Instead, I am aware of the importance my words carry when patients come to me with concerns or fears. I answer the same questions multiple times over the years of my career, but for the patient, their fears are new.  For everyone, I hope to get it right the first time: the right amount of compassion, the right understanding of the meaning of their words, the right kind of wisdom needed for a particular moment. If I get it wrong, coming across as abrupt, disinterested or intensifying fear rather than calming it, there is no going back to rip out stitches from the fabric created by my words and actions. They hang in our memories like dropped stitches; leaving an unsightly hole.

Nursing is more complex than knitting two socks with four needles. Often, there’s no way to go back and fix our mistakes. Sometimes the best we can do is learning from errors, acquire the necessary grace, and live with the resulting holes in our socks.

*Update: I finished knitting my first pair of socks last night.  See photo.

My First Pair of Knitted Socks! photo: jparadisi 2012

Hand Knit Socks for the Journey of 2012

Mom's Hand Knit Socks photo: jparadisi 2012

It was a quiet New Year’s Eve in our home, as I worked the next day. It’s okay, because I’ve heard what you do on the first day of the year sets its character. With several hospitals in town looking at staff lay offs, I’m grateful.

I wore a pair of wool socks inside my nurse clogs, knitted and given to me by my mom. They inspired me to write, “Learn to knit socks” on a Post-It note, and add it to my Mason jar of goals and dreams for 2012. Another hastily written, last-minute Post-It note reads, “Research and purchase a case of Oregon Pinot Noir.” I am an accidental wine enthusiast (another post). I may have to work an overtime shift to accomplish it, unless of course, I am a casualty of the layoffs.

2012 is a year of uncertainty, waiting to learn if the economy will improve, or if the other shoe hasn’t yet fallen. I remain cautiously optimistic; I believe the opportunity for things to improve is about the same as for things to go wrong. Surprised by joy is a possibility.

So, I’m wearing the wool socks my mom lovingly knitted, put one foot in front of the other, and begin the journey that is the year 2012.

Nurse Entrepreneur Sells Hand Painted Clogs

Kira painting clogs in The Swanx booth at Sock Summit. photo: jparadisi 2011

Craft is remembering that art is seen, felt and heard as well as understood, knowing that not all ideas start with words, thinking with hands as well as head.

Mark Jones, Director, Victoria and Albert Museum

Yesterday, I went to Sock Summit, billing itself as the greatest (and only) sock knitting show on earth.” Sock Summit is a conference for knitters held annually in Portland, Oregon since 2009. Their tag line is “Taking sock knitting almost too far!”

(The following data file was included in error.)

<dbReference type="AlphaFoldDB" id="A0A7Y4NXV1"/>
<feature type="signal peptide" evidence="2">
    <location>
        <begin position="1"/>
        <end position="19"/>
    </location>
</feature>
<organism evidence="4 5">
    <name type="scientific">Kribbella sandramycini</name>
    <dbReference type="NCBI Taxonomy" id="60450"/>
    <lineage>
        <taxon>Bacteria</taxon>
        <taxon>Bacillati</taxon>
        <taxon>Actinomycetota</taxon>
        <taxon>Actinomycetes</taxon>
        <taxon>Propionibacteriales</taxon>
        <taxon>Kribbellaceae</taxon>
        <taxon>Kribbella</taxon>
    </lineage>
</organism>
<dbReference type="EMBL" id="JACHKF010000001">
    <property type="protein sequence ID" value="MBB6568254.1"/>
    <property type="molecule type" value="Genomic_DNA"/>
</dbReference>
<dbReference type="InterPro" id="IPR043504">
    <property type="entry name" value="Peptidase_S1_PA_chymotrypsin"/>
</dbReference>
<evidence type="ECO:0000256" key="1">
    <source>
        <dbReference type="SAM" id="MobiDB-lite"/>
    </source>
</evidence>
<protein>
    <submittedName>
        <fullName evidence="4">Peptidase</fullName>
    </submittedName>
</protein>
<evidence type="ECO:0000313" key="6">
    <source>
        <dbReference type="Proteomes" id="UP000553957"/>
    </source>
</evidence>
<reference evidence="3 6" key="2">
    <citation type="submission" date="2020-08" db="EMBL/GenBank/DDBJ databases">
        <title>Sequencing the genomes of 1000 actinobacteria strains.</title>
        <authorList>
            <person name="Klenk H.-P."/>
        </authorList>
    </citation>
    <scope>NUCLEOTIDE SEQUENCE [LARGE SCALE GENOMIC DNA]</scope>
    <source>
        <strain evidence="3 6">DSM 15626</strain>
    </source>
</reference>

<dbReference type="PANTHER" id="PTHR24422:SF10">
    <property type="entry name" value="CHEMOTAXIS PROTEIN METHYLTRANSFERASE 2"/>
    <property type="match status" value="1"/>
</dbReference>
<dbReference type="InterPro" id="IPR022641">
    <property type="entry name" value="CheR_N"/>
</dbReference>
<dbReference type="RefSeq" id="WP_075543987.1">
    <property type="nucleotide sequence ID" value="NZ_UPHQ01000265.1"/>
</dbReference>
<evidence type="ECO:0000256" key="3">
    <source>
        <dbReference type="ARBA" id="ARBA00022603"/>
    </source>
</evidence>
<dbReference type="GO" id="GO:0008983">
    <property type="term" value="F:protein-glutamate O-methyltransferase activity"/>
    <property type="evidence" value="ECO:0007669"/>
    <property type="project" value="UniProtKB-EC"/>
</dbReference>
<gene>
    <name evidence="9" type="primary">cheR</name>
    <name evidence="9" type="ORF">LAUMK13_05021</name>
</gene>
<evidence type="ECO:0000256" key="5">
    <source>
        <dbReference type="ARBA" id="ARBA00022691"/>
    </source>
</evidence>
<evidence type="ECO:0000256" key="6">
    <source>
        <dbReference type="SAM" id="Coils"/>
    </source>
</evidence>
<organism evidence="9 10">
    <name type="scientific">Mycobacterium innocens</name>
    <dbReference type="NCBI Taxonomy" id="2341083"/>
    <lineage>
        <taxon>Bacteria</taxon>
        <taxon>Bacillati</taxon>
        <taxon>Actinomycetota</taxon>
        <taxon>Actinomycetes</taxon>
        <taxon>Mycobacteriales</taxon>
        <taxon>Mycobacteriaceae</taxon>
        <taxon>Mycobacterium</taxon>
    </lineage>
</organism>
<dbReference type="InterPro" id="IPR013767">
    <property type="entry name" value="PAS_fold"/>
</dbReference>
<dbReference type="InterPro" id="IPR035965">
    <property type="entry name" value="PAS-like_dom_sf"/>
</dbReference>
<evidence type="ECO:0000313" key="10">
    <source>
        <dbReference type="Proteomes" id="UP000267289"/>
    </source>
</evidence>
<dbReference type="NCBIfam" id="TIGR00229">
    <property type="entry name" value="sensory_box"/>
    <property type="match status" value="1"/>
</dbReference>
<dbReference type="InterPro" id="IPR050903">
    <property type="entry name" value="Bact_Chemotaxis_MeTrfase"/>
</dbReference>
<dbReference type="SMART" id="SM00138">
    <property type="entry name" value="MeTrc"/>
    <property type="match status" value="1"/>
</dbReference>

I wasn’t there to shop for yarn or knitting projects though. I was there to meet Kira Chelemedos, an artist who hand paints clogs for The Swanx, a Washington business owned by a nurse, Shawna Johnson, and her husband Curtis. Kira begins with a pair of leather clogs, and custom paints virtually any design a buyer wants, including portraits of pets, children, or grandchildren. The paint is sealed onto the leather, and waterproof. The Swanx website features many original designs by artists if you aren’t interested in designing your own.

Tiny beaded Victorian purse necklaces knitted by my Mom. photo: jparadisi 2011

I tried on a pair of open back clogs and was surprised to find non-slick inner soles. I have narrow feet with high arches; when I wear open back clogs my feet slip out backwards and I hit my instep on the back of the shoe, which hurts like hell. The non-slick inner soles of these clogs prevent that from happening. The pair I wanted was already sold in my size, so Kira and I discussed the idea of sending her a jpeg of one of my paintings for her to copy onto a pair of open backed clogs. It costs a little more for a custom design, but how cool will it be to wear my painting on a pair of shoes?

Afterwards, I toured the other vendors’ booths. I can knit. I have made several sweaters, (which I actually wear), scarves, and felted handbags. I’ve also knitted wire bowls, which I’ve exhibited in a gallery, and sold from my studio. I do not consider myself a knitter, however. My mother is a knitter, and by that I mean she can make anything from a long, continuous strand of yarn: tiny, beaded Victorian purses to hold an amulet and wear around your neck, scarves that look like lace, prize-winning christening gowns for babies, and well, socks. It’s rare to see my Mother sitting without knitting needles clicking between her fingers. As soon as I entered the conference room full of vendors selling hand spun and dyed yarns, and knitting paraphernalia, I wished my mother and I lived in the same city so we could have shared the experience.

Note: I did not receive payment or reimbursement, either financial  or in product from Sock Summit or The Swanx for this post . The information above is my opinion.